Hixenbaugh: There at the end, Midkiff was getting at something important: about how people in the "silent majority" crowd were thinking about the CCAP. This wasn't just about local school policy. Midkiff and the people he said he was speaking for appear to see it as part of a bigger battle, between people who love this country and those who think it's racist at its core.

And the anger you heard in his voice, there was a lot of that going around last fall in Southlake. As Carroll students returned to in-person classes, conservatives in town were fully engaged and ready to do whatever it took to take back control of their schools.

Hylton: Over the past nine months we've tried to reach dozens of Southlake residents and officials who've spoken against the diversity plan, including all of the speakers you heard at that August 2020 board meeting, at least 45 in total. But almost no one was willing to talk to us. When I approached parents outside a Carroll School Board meeting, I got a lot of this. Hi, I'm Antonia with NBC.

Male Parent: Hi.

Hylton: Would you be willing to do a short interview about your thoughts on the competency plan?

Male Parent: Where is this gonna--

Hylton: This is for NBC News.

Male Parent: Honestly, I don't really trust it.

Hixenbaugh: Those who did talk, for the most part, didn't want to be recorded, not by us at least. Several told us they didn't trust a pair of reporters from a mainstream media outlet to tell their story without painting them all as racists. At some point (I'm not sure when) Southlake Families PAC actually blocked me on Twitter, and nobody with the group has ever returned any of my messages.

Hylton: I did, however, manage to get a dad to talk about why he was so outraged by the CCAP.

Juan Saldivar: Okay, my name is Juan, J-U-A-N, Saldivar. That's S-A-L--

Hylton: Juan Saldivar is Mexican American and a former Army officer. He has a daughter in elementary school in Carroll.

Saldivar: --but, you know, the media in general has an approval right around Congress's. So, I'm gonna protect myself by having her film this--

Hylton: I can't stop you from filmin' it.

Saldivar: --nothin' against you guys--

Hylton: Despite his mistrust, Juan agreed to speak with me outside a Carroll School Board meeting last winter--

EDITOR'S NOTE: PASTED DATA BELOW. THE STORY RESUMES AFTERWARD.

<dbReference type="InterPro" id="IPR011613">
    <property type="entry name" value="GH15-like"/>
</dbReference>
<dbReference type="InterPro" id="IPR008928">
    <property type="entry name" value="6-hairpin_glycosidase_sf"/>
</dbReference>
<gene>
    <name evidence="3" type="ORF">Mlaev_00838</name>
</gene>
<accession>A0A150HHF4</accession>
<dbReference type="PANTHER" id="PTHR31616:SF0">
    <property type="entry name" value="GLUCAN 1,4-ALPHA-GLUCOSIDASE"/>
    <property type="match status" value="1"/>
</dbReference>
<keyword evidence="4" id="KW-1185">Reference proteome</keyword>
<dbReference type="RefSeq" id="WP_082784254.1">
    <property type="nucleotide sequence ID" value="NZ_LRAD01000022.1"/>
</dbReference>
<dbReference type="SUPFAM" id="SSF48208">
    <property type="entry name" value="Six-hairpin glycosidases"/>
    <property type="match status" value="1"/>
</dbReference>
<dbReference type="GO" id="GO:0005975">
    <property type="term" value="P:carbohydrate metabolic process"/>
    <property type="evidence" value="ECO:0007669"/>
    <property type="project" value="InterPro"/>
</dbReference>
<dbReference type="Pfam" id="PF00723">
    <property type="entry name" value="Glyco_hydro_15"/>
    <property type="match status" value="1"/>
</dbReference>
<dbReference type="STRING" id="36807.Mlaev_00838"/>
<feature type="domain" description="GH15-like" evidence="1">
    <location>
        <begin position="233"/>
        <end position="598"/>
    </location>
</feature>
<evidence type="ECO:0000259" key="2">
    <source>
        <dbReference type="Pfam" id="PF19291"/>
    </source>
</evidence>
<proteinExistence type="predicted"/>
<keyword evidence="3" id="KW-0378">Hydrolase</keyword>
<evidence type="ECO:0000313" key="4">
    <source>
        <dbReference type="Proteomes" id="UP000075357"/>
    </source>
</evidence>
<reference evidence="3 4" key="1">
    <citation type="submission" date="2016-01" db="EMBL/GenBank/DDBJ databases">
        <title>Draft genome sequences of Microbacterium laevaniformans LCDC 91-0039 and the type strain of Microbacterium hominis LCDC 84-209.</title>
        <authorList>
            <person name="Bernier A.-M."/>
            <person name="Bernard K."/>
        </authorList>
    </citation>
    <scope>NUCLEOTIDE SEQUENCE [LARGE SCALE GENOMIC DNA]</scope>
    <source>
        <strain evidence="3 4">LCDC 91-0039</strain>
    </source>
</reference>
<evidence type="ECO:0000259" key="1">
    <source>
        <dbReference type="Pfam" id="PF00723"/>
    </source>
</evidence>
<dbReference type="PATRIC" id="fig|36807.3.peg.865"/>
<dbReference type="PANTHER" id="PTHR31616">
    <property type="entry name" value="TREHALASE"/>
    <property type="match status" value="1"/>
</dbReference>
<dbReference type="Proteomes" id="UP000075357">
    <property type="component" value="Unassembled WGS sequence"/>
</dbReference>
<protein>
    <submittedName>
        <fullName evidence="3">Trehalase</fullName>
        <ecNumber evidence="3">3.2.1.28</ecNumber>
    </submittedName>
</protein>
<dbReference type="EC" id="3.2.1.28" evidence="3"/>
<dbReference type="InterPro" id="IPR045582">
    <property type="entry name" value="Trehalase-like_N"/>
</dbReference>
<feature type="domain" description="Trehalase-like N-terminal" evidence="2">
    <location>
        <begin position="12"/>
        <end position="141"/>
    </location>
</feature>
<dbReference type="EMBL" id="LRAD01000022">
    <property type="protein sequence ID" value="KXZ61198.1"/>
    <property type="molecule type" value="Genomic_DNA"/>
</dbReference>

Saldivar: --the problem that I have with--

Hylton: --with someone filming, to ensure his words weren't taken out of context.

Saldivar: So, the action plan, when you read it, you start to very quickly find out that the "cultural competence" definition is nowhere in the plan. And in those 34 pages, you find "equity," "equity," "equity," "microaggression," never defined, "microaggressions" defined as "verbal," "non-verbal," "intentional," "unintentional."

In other words, it's in the mind of the beholder. And so, I know that the opponents, if I give them the benefit of the doubt, you know, they want a plan because they have their life experiences. But I also have mine. I mean, I grew up as a child in the '70s and the '80s as a Mexican American.

And I was called all kinds of names. And I was in a lot of fights. And I will tell you that I was getting it from both sides. I was getting it from white children and Black children. So, does that mean that I'm supposed to assume that there's systemic racism in the Black community? No, I reject that. So--

Hylton: I've spoken to several Black families over the last couple of days. Many of them are considering leaving town over this. When you hear that, does that not make you think there might be something systemic going on?

Saldivar: I think that every incident should be investigated to the fullest to find out exactly what's going on. But no one has any basis to make assumptions about what is in another person's heart.

Hylton: What kind of accountability do you wanna see in the wake of racist incidents involving students at the school?